The War in Yemen is Political, Ecological: Forget Sunnis and Shiites
By Solaiman M. Fazel
As the Saudi led coalition closes its second week of bombardment in Yemen, the dominant narrative in the mainstream media depicts this conflict as another episode of the Shi’a-Sunni sectarianism that has now spread into the southwestern region of the Arabian Peninsula.
Representing the warfare in terms of sectarianism is inadequate with unforeseen implications. It fails to address the political and ecological realities of this impoverished state, which is now compounded with the arrival of more transnational jihadists, declining oil revenues and a steep population growth.
Underrepresentation of Minorities
The underrepresentation of the Shi’a population in the modern State of Yemen since the collapse of the Ottoman Empire is an overlooked dimension of the current crisis in Yemen. Over the years, the Shi’as (nearly 35% of the 26 million people) had to conceal their religious identity and redefine their individual ties with the Sunni dominated state institutions.
Overall, Yemen suffers from a 33% unemployment rate, but this number is believed to be higher in the Shi’a regions. Political elites of the yesteryears were unwilling to accommodate the Shi’as within the confines of the modern state.
Bombardment or institutional marginalization of the Shi’a population is not a lasting policy. Labeling them as Iran’s “fifth-column” is problematic. It undermines the aspiration of those Yemeni citizens striving for political power. Today, Shi’as are demanding equal representation in the state institutions that impacts their daily lives.
This predicament raises the question of whether a broad-based state model, which could guarantee the individual freedoms of all the Yemenis within the universal Human Rights framework could be quickly implemented.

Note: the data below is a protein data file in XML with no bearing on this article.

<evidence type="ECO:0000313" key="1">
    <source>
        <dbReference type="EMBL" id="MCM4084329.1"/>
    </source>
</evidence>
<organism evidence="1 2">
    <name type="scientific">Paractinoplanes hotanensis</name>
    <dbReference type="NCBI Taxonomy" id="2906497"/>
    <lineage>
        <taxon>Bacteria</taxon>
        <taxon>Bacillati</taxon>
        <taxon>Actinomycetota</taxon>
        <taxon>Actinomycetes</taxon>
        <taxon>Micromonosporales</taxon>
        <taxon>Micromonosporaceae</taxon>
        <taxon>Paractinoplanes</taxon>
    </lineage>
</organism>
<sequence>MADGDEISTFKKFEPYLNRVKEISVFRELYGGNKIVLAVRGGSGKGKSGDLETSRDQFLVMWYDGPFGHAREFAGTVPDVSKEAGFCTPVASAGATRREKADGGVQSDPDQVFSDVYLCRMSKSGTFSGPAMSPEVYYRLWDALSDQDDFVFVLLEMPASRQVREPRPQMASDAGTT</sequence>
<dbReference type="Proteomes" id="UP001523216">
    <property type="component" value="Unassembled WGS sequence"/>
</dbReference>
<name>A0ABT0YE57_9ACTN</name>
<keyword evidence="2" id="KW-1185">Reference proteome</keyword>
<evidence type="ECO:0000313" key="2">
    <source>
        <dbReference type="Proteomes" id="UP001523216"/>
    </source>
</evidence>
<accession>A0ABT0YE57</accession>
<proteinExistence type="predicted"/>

Apart from the domestic security needs, implementing a political solution through the diplomatic channel is also essential for global maritime trade. Port of Aden is at a strategic location that could interrupt the flow of oil tankers and other commodities that routinely pass through the narrow Red Sea inlet.
Yemen is has one of the world’s top population growth rates (2.72-), yet practices agriculture in the arid and semi-arid climates. Yemen is now facing one of the world’s most severe water crises, which poses threats to its economic foundation and social fabric. The shortage of surface water is compounded by low levels of ground water (40 meters below normal). To meet the demands of the population, deeper water wells had to be drilled in order to access the falling water tables. Intensive drilling has produced infiltration of polluted water and salinization of the agricultural soil.
This dependency on groundwater has produced the possibility that large portion of Yemen could run out of fresh water in the near future and become the first “ecologically failed state.” Sana’a and the fertile agriculture regions of the north also face serious water challenges. Yemen has not met the per-capita World Bank standard for water security since mid-20th century. Desalinization of seawater is too costly and technologically out of reach for Yemen’s overly dependent economy. The ongoing war has now interrupted the U.N. Development Program, which aimed to address the groundwater depletion problem by returning to a more traditional method of irrigation by relying on the existing community level abilities.
If Yemen is to achieve water and political security, the country has to overcome the deep historical grievances and implement a viable power sharing model. Otherwise collapse of the state institutions will only invite more global jihadist into the country. And as witnessed in Syria and Iraq, the goal of the jihadists is to bring down the international state-system order in the Fertile Crescent and in the Arabian Peninsula.
Solaiman M. Fazel holds a MA in History, and is a PhD Candidate in Department of Anthropology at Indiana University.